Monday, August 30, 2010

Alice In Wonderland Review

Alice In Wonderland by Lewis Carroll.
Published in 1865.

Bored on a hot afternoon, Alice follows a White Rabbit down a rabbit-hole without giving a thought about how she might get out. And so she tumbles into Wonderland: where animals answer back, a baby turns into a pig, time stands still at a disorderly tea party, croquet is played with hedgehogs and flamingos, and the Mock Turtle and Gryphon dance the Lobster Quadrille. In a land in which nothing is as it seems and cakes, potions and mushrooms can make her shrink to ten inches or grow to the size of a house, will Alice be able to find her way home again? The book initially seems a very simple story written for children. However, many of its chapters and scenes have very deep meaning. The story flows very rapidly. Most of the scenes provoke your though process. The book is an interesting read due to its apparently simple storyline but complex characters, light humor and very simple logic.

My Thoughts:
I absolutely adored this book! I read it as a kid and immediately fell in love. When the whole Tim Burton movie craze started up, I re-purchased the book and read it again. Finished it in a day. Sheer nonsensical bliss. What an original Lewis Carroll was! There’s no one like him – his voice is unmistakable. The wit, the cleverness, the intellect and the sheer playfulness of the writing guarantees a good time is had by adults as well as children. One thing that is completely absent from Alice, and therefore from the books, is fear, so I do get puzzled when people describe the books as terrifying. Even the Queen of Heart’s hilarious, all-purpose “Off with their heads!” seems to carry no real danger – the only real threat in Wonderland appears to be being sent to prison (read: Sent to one’s room without supper). The whole thing is relentlessly funny – it’s mean to inspire giggles, not nightmares. And, well, little children are blood-thirsty creatures anyway. I believe that the genius of these books and the reason that they’re so enduring and entertaining for child and adult alike is that they were written for a specific child and the books are suffused with the sparks and sparkle, the unique symbiosis, of a very real, particular friendship. Beneath the dazzling performance of the adult seeking to amuse the children with funny stories and voices, there is a specificity, a sense of a private language or code, stemming from the fact that it was written for one beloved person, that gives one the uncanny feeling that there’s a meaning amidst all the nonsense – an elusive, indescribable but integral truth that’s impossible to discover – like the objects in the shop in Through the Looking Glass that can only be seen out of the corner of one’s eye, but never when you look at them directly. Or like the most beautiful garden you ever saw, seen through a keyhole in a door you’re too big to pass through.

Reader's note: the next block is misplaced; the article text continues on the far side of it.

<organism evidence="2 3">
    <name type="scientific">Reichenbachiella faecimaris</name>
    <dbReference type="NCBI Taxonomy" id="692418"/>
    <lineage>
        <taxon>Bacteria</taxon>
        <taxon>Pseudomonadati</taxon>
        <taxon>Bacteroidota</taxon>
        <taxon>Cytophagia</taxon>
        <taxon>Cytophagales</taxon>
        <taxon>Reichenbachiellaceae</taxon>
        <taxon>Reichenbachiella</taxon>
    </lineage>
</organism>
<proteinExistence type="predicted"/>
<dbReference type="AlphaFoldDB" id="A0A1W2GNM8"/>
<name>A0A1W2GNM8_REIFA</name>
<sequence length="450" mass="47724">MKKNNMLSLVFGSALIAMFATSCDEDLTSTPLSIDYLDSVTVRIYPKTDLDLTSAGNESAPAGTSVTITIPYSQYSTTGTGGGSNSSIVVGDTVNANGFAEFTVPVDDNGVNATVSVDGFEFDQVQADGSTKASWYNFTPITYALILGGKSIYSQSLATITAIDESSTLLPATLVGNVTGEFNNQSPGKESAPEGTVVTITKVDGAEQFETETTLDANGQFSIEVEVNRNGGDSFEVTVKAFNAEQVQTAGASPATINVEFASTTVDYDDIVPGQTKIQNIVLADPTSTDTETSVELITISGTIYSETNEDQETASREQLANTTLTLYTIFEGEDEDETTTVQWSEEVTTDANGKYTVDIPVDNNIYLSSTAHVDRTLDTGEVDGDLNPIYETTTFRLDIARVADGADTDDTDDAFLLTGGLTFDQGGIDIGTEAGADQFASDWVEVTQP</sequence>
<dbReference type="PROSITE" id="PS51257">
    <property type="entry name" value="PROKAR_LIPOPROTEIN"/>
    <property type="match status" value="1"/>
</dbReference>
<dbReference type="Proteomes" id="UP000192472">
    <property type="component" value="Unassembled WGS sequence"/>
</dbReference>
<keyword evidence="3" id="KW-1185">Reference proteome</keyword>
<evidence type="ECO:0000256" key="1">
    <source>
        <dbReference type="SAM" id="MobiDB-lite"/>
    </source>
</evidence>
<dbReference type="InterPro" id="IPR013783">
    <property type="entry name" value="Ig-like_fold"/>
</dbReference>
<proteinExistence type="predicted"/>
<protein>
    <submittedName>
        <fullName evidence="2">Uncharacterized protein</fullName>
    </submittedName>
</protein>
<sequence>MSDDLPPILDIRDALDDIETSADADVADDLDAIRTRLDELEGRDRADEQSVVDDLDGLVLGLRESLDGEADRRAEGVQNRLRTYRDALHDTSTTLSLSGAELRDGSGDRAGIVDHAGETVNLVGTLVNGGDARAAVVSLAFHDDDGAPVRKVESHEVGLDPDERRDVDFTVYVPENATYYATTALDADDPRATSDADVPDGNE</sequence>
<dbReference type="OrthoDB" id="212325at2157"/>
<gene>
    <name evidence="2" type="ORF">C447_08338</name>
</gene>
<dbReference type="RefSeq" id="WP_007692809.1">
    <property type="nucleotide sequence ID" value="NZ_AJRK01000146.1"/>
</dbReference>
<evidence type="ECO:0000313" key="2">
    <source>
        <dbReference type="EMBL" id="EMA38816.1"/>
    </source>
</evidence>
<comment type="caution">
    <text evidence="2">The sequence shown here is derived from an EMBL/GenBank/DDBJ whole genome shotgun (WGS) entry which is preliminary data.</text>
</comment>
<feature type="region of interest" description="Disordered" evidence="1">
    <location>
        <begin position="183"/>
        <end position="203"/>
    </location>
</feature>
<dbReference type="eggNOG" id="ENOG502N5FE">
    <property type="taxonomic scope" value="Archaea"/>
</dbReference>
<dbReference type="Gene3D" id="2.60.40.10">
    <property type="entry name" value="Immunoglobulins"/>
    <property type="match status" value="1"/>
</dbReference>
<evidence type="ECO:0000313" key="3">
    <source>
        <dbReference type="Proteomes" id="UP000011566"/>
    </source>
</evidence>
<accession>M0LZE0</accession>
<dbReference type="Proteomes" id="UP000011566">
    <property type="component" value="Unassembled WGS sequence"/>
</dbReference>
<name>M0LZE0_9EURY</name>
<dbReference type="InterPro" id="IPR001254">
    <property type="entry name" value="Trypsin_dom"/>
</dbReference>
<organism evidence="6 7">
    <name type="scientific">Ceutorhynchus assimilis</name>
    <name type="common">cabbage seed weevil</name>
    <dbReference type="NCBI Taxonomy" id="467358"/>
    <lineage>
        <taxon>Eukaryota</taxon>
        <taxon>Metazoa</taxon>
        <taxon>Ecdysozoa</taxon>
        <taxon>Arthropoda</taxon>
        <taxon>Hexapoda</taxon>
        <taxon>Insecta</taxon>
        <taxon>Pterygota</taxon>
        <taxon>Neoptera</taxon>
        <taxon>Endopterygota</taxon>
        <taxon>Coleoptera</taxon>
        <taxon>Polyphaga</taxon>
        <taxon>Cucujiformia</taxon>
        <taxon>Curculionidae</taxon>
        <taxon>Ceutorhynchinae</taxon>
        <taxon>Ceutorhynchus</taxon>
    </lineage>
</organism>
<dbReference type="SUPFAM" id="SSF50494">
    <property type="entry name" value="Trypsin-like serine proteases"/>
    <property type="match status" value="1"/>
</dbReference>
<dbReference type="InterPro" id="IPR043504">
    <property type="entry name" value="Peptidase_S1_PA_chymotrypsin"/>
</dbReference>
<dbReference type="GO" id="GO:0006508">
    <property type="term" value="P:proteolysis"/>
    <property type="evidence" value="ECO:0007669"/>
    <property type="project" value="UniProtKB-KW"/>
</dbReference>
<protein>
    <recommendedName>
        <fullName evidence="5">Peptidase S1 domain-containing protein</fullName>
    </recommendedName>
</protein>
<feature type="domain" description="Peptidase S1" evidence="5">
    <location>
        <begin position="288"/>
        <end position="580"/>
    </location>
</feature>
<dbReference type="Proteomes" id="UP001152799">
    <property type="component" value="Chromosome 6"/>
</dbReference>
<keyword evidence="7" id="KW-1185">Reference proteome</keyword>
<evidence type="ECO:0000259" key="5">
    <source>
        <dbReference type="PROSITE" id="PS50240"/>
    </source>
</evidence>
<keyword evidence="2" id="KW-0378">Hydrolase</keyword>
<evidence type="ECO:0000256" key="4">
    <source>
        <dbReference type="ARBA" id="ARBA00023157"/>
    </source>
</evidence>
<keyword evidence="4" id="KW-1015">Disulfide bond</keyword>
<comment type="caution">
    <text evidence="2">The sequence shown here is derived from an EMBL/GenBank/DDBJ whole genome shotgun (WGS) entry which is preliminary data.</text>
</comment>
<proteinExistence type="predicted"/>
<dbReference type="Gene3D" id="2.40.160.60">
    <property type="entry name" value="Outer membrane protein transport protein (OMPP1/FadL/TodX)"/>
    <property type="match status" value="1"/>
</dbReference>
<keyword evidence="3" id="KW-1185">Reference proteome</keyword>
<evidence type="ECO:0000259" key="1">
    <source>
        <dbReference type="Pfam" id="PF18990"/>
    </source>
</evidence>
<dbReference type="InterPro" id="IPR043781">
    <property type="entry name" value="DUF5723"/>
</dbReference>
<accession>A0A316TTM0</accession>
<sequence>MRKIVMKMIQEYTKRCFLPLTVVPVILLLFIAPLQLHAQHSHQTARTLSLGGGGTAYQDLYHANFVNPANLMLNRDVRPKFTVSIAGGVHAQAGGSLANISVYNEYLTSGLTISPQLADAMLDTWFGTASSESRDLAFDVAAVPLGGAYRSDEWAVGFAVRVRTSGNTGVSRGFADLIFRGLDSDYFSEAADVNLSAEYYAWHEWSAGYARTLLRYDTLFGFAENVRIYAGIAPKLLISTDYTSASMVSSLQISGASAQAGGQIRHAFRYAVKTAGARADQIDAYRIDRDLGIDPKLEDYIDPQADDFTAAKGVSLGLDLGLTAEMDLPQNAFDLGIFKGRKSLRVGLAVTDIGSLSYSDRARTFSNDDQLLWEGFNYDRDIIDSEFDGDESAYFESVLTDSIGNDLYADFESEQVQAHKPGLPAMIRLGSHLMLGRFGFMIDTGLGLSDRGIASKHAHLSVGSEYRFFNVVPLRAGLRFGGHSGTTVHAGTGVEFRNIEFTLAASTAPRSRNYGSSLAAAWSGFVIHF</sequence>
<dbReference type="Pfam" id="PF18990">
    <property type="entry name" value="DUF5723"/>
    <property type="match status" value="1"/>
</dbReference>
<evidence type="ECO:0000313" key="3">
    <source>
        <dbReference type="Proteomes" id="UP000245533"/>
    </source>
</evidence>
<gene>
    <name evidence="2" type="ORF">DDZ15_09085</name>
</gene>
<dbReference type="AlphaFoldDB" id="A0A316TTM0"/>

1. Alice in Wonderland is one of my favorite books and has been since I was in grade school and received a boxed set of Alice and Through the Looking Glass from my parents. Your review is insightful and I can only agree that the unmistakable voice of Lewis Carroll was meant for young and old alike.

  2. I like Alice in Wonderland, too. The fact that it's still around and still so popular after all this time shows how really good it is.

    Have you read The Looking Glass Wars? It puts the story in a whole new light.

  3. Hi. I hopped over on the Friday Hop. I am glad to see that I am not the only one who reviews books that have been published for years. It seems like so many reviewers only review books that aren't even published yet. I am intrigued to read the Looking Glass Wars, too. Please take a look at my highlighted review at
    *New Follower